Computing Improper Integrals with an Endpoint at Infinity - Expii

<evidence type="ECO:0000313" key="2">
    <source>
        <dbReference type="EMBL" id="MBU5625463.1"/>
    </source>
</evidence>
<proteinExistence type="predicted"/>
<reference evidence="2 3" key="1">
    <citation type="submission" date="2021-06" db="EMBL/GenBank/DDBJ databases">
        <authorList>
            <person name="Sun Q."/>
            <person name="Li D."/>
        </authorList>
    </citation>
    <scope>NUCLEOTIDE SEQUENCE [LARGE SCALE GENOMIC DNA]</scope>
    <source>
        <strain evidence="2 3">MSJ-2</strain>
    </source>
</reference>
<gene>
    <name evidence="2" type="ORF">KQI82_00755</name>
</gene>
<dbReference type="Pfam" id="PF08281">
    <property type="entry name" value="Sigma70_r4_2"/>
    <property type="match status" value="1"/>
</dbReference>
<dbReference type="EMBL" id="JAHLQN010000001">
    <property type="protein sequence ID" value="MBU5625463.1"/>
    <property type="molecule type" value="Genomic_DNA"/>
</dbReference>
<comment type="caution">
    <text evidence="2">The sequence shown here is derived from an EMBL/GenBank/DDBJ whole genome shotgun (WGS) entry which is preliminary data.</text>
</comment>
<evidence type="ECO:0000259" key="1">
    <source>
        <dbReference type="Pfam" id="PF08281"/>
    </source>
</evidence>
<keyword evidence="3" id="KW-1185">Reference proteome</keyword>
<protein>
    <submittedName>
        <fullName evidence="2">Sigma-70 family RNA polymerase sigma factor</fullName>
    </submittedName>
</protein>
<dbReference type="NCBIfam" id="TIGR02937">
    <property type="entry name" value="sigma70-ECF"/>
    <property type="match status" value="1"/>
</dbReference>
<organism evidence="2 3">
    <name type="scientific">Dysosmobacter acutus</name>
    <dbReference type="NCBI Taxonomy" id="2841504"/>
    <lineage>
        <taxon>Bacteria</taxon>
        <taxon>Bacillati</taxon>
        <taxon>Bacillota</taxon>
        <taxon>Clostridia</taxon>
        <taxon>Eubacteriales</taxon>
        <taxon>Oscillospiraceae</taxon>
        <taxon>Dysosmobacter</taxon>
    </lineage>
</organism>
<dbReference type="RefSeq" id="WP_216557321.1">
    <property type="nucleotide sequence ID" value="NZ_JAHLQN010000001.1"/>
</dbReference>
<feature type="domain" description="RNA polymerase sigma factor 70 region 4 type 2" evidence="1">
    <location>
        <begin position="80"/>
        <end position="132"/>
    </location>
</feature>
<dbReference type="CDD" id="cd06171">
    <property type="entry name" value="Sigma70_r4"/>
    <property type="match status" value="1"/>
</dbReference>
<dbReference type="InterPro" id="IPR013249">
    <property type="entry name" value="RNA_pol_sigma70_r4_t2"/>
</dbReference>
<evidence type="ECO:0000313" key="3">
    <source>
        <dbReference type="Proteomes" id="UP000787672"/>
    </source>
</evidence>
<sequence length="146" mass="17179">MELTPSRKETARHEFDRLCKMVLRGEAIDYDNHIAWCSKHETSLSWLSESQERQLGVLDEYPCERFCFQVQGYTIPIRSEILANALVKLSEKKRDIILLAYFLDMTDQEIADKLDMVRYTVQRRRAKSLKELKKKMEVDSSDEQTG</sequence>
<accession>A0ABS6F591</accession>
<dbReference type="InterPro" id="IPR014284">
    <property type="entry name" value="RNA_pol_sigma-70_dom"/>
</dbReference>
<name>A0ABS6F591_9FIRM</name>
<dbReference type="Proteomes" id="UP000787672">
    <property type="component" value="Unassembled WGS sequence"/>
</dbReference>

An improper integral with a single endpoint at infinity, like \(\int_a^\infty f(x)\,dx\) or \(\int_{-\infty}^b f(x)\,dx\), can be interpreted as a single limit of definite integrals, as long as \(f\) has no infinite singularities on the interval of integration (namely, \([a,\infty)\) or \((-\infty,b]\)). Specifically, \(\int_a^\infty f(x)\,dx\) is defined as \(\lim_{t\to\infty} \int_a^t f(x)\,dx\), while \(\int_{-\infty}^b f(x)\,dx\) is defined as \(\lim_{t\to-\infty} \int_t^b f(x)\,dx\).